* Transparency Department: I was rooting for Minny State. Denver's hockey teams have had enough wins for a season.

* Every time I see a player named Mazur, I wonder if he is in any way related to Eddie (Spider) Mazur of the early 1950's Canadiens.

* In this case it's Carter Mazur of the Denver champs.

* If I'm Ron Francis, I'd give a lot of Kraken thinking about whether Phil Grubauer and Chris Driedger should be the one-two goalie combination in Seattle next season.

* I commend Anaheim rookie g.m. Pat Verbeek for retaining Dallas Eakins as Ducks head coach.

* Prior to the Christmas break, Eakins had his club playing at a 17-9-6 playoff pace. Then along came Covid to ruin what looked like a winning year.

* Kudos to Chris Kreider for hitting the 50-goal mark. The Boxford, Massachusetts product ranks among the all-time U.S.-born sharpshooters. And he's just getting into his groove.

* A large YAY to Johnny Gaudreau, the pride of Salem, New Jersey, for hitting the 100-point mark Staning a mere 5-9, 165, Goody sure is making a point for the non-six-foot gang.

* My Calder choice is Trevor Zegras for -- among other good things -- continuing to keep The Michigan in big-league hockey.

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WHO SAID IT? "It's almost an illegal weapon." (Answer Below.)

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MUSING ABOUT MALKIN'S MISFORTUNE

His four-game suspension should give Geno Malkin enough pause to wonder what in Heaven's name caused him to go bonkers on Nashville's Mark Borowiecki.

Like all exceptional players -- his captain included -- Malkin should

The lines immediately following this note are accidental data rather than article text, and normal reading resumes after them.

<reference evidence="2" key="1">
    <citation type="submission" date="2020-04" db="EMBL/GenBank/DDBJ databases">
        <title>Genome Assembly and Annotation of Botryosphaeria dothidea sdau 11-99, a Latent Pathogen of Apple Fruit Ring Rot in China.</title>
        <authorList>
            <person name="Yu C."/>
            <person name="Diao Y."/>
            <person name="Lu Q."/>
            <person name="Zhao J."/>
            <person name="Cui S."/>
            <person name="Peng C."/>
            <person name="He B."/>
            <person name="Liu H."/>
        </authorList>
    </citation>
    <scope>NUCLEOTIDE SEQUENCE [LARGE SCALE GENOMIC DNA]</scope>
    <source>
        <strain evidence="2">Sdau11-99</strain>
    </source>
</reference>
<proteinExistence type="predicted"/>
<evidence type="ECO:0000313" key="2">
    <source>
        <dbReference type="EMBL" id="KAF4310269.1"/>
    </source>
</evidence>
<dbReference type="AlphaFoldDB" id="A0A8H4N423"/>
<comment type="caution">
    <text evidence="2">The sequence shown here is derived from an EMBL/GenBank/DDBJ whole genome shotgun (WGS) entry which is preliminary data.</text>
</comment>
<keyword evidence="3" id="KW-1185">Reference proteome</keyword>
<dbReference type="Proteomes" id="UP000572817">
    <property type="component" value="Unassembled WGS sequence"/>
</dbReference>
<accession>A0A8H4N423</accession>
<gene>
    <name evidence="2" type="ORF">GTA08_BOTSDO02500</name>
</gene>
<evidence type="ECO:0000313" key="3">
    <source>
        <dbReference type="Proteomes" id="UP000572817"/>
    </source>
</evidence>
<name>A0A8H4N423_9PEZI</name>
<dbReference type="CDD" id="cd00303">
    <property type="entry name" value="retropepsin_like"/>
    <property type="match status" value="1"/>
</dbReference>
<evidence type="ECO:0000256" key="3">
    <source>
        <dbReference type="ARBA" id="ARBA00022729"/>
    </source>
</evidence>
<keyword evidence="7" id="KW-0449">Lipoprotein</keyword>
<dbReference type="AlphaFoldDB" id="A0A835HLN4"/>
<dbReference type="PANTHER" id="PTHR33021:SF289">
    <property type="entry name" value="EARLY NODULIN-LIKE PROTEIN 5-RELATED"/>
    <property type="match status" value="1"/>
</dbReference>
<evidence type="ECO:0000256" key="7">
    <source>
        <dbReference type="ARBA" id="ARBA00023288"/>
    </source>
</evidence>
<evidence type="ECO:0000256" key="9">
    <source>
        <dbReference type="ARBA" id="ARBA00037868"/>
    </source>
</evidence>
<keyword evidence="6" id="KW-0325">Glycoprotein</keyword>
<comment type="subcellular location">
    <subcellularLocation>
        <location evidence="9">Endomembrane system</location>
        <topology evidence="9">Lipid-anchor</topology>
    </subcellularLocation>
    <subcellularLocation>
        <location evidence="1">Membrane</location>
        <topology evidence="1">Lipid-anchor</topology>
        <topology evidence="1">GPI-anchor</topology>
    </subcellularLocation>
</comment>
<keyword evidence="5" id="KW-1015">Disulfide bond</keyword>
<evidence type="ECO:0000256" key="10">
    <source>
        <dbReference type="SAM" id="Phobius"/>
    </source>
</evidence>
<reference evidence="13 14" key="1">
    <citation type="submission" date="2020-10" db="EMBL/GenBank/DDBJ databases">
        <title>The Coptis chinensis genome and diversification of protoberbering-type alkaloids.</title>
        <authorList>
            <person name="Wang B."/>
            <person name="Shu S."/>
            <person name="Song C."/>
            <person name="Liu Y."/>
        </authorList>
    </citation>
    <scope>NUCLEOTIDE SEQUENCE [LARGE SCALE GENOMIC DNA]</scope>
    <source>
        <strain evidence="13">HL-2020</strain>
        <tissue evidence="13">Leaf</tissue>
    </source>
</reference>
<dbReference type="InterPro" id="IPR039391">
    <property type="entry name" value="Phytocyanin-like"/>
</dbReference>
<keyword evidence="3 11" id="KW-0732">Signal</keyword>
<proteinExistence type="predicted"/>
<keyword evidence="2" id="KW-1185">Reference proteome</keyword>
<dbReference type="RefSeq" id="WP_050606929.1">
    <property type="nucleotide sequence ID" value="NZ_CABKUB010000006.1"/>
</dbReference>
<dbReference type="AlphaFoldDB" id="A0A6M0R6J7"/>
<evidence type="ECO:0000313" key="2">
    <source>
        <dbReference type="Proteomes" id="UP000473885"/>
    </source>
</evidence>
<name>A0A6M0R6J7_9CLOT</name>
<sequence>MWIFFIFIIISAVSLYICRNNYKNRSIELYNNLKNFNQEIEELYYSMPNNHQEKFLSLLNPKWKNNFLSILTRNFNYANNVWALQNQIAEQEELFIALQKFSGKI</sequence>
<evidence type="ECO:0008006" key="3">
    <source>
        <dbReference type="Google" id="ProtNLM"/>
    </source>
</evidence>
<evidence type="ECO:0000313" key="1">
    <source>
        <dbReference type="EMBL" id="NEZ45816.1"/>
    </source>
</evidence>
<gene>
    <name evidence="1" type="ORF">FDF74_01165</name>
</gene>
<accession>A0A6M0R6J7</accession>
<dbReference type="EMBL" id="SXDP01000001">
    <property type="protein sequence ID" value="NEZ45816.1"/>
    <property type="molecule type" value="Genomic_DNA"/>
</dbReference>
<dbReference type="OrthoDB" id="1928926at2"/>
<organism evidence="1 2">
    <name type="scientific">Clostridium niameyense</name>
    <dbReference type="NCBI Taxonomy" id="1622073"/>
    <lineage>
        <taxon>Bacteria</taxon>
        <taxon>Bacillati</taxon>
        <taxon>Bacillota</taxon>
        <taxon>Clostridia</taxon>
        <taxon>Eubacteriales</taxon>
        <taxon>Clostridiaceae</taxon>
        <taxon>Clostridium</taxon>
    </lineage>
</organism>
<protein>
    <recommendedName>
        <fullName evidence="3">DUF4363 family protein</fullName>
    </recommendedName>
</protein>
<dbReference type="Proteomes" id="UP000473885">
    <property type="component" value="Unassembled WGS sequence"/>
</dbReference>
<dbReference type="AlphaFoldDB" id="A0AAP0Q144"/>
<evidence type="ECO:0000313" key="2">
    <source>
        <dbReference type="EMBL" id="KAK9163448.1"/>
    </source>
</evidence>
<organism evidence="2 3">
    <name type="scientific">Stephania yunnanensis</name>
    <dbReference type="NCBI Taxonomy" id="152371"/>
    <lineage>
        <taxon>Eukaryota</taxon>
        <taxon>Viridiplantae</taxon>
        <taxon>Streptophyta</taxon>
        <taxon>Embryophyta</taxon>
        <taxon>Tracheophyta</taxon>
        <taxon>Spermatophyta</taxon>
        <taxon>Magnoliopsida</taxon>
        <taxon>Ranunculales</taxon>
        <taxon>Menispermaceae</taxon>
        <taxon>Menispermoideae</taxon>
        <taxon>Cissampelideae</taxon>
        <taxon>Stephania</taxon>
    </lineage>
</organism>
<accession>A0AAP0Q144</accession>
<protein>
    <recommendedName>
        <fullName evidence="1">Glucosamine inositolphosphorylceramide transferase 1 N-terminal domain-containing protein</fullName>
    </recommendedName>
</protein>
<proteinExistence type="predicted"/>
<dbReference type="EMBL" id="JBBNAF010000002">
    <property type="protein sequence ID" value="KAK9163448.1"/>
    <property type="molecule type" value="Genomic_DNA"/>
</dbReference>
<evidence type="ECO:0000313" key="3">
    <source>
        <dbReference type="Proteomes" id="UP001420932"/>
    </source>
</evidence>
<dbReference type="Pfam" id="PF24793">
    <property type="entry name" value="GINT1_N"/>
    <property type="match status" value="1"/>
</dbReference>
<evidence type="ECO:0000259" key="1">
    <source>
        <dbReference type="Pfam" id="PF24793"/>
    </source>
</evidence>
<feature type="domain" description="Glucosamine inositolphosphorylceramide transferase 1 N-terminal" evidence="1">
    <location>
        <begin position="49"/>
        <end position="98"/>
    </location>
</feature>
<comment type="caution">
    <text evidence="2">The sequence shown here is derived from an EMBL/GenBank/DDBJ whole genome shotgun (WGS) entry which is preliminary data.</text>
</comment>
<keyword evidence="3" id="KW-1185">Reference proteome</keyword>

expect attention but not go nuts over it with a messy cross-check to Mark's proboscis.

Whether Geno is one of the league's "dirtiest players," as the Post's Larry Brooks asserted, is debatable. For sure, he'll never win the Lady Byng Trophy for his Paul Bunyan imitation.

What's reassuring is that the NHL was dissatisfied with the on-ice four-minute penalty. Player Safety took on the case and the four-game penance was fully justified.

Meanwhile, Evgeny is gifted with a pre-playoff vacatIon. My guess is that it's even money he learned a lesson.

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THE BEST, LEAST-PUBLICIZED NHL LINE

While Carolina continues its mastery of the East, the Hurricanes' top line is overshadowed by the McDavid unit in Edmonton and the Matthews trio of Toronto.

Yet, the Raleigh line is hard to beat. It includes Sibby Aho, Andre Svechnikov and rookie Seth Jarvis. Sibby and Andre have proven their worth but Jarvis arrived at right wing to provide the perfect balance to the line.

The Hockey News' Ryan Kennedy wisely picked Winnipeg native Jarvis as Carolina's "Top Prospect" for the current season in THN's Annual. Ryan could not have been more right.

Credit Portland Winterhawks GM-coach Mike Johnston for honing Jarvis' skills to sharpness in Oregon. Carolina's Don Waddell smartly drafted Seth 13th overall in 2020. Good job, Mike; swell playing, Seth. His forehand-backhand goal against the Rangers Iggie Shesterkin last Tuesday night was a swifty gem.

THN's Kennedy put it well about Jarvis' assets:"Topnotch hockey instincts keep him in the right place at the right time."

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UNITED STATES HOCKEY LEAGUE COMING ON STRONG

Major Junior Hockey in America never has been better in every way, shape and form. One very good reason for that is the USHL under the baton of President and Commissioner Bill Robertson.

USHL alumni finished the NCAA season with a Hobey Baker-winner, 18 All-Americans and 12 champions. Heading the pack is Baker-winner Dryden McKay. The Minnesota State goalie had cut his ice teeth with the Madison Capitols and Green Bay Gamblers.

Fellow USHL alumni forward Bobby Brink (Sioux City Musketeers, USA Hockey NTDP) was one of the two hat trick finalists. The other was Minnesota forward Ben Meyers, formerly with the Fargo Force.

McKay is the 15th Baker Award-winner via the USHL and third in a row.

Cole Caufield and Scott Perunovich were the two previous Baker winners, making it three for three for the USHL.

ANSWER TO WHO SAID IT? Islanders goalie Glenn (Chico) Resch describing an Al MacInnis slap shot.